5.10.2009

Italian Villas, Vilette and Villini...



We just got back from a week on the Roman coast. And I don't mean Ostia, since we were completely dissuaded from those in the know from even considering it. Instead, we are looking a little farther south to Anzio or Nettuno to find our next home.

This is a particularly interesting area because the open farmland in the region has recently been converted for use for building homes - there is an unbelievably large quantity of new construction happening just a little further back from the sea. These areas are both historic Roman centers and have become second-vacation-home areas for the modern Romans.


Looking around, you don't get the idea that the Italian economy is in any trouble. Everyone is busy working or vacationing. No matter where you are, you hear power tools, lawn mowers and sprinklers buzzing in the air. That is not to say, however, that the Roman coast is not setting itself up for it's own housing bubble. As one real estate agent put it, "Everyone is hoping to sell their old (1960's) vacation-home for €400,000 and buy a new one for €300,000". In fact, most sellers are in complete denial as to the true value of their own home, while builders are very optimistic as to the number of buyers they will attract.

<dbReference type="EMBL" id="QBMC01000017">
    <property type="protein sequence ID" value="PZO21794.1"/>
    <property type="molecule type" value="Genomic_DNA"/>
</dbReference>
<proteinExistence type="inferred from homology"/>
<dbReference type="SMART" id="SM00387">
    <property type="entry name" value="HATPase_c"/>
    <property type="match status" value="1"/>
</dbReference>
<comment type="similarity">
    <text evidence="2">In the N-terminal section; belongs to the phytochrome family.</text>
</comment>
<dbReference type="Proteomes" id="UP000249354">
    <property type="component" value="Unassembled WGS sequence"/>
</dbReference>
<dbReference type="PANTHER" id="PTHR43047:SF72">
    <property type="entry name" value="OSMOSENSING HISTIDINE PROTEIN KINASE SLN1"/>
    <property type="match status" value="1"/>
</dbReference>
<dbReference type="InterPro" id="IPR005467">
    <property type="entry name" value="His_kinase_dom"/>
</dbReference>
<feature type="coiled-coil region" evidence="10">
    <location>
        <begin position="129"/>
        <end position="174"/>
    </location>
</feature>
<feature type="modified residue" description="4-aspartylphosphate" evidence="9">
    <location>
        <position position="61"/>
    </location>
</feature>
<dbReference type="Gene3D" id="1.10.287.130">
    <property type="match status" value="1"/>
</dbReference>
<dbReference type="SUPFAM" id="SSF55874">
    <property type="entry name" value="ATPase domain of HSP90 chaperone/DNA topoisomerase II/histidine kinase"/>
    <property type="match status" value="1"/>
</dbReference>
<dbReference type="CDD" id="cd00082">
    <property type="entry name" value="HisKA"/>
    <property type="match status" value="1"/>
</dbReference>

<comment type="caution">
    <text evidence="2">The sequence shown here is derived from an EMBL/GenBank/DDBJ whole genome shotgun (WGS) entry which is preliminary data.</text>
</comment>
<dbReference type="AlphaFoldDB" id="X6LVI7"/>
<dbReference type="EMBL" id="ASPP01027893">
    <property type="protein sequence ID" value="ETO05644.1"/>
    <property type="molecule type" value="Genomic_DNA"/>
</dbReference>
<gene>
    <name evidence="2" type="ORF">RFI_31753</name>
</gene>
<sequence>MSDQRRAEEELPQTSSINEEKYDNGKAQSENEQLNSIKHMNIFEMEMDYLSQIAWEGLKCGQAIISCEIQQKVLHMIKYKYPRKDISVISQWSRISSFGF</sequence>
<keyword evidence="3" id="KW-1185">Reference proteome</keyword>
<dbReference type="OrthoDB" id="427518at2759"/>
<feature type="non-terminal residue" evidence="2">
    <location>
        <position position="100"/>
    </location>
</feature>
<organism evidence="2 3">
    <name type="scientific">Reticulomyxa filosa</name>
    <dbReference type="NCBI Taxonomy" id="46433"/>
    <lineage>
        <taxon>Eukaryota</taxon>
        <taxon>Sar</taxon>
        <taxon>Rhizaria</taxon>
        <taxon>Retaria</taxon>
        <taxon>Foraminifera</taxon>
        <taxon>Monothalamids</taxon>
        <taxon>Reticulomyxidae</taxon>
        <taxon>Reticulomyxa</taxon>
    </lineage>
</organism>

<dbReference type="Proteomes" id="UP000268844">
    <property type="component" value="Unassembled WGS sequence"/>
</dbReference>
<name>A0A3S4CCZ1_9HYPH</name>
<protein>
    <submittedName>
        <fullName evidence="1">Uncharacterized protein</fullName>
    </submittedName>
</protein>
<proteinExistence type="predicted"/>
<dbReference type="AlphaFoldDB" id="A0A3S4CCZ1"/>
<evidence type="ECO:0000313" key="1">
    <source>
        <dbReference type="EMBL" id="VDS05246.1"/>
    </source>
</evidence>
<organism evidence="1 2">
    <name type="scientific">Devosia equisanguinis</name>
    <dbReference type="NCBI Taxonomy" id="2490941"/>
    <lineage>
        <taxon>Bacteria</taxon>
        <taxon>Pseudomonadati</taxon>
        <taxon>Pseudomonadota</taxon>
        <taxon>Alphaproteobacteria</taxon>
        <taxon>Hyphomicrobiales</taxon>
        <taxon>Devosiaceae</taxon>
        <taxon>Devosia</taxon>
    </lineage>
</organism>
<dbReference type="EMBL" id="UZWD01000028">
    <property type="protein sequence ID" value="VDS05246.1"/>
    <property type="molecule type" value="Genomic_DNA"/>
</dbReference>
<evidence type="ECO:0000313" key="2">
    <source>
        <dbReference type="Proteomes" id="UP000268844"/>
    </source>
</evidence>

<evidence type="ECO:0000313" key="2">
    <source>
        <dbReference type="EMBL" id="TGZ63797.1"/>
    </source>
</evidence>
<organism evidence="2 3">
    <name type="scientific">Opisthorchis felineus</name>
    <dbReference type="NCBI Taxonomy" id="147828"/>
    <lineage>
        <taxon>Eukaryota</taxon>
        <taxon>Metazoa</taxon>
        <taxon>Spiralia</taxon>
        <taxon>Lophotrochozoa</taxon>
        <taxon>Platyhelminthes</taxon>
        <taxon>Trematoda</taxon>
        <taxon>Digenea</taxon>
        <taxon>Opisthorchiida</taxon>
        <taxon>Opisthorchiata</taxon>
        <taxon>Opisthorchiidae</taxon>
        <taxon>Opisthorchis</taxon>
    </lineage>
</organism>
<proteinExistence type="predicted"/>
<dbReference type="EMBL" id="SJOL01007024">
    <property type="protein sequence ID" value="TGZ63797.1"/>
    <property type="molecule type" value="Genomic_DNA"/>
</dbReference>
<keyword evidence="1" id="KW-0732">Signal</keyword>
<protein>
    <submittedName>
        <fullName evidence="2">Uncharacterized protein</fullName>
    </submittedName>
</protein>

We looked at brand new homes with glee. Insulation, finishes, etc: are often the top-of-the-line and rarely chosen in bad taste. But, with every single new home we saw, there is one small problem...

These homes here are meant for vacation not all-year use.

The new villette lack all kinds of sensible storage. Each one has a "technical room/garage", which is an open, area enclosed on three sides with finished walls, tiled floor and a roof attached to the other side of the living room. All the builders will tell you with a nod and a wink that this is actually a round-about way to make the house larger than what is permissible. After the home is sold, the builder will close this opening with a window and simply remove the bricks in the pre-built opening in the wall between the living room and technical room/garage. We even saw a "technical room" with gas, water and electrical plugs for the kitchen which left me to wonder... where would you put your ladder, lawnmower, and plastic Christmas tree?

Aha!

If you can afford a second home you will not be changing light bulbs or mowing your own lawn!

1 comment:

Betsy said...

Good luck to you. I read your blog in the past when I was trying to find out about Graz, where I'm currently studying abroad. I hope all goes well!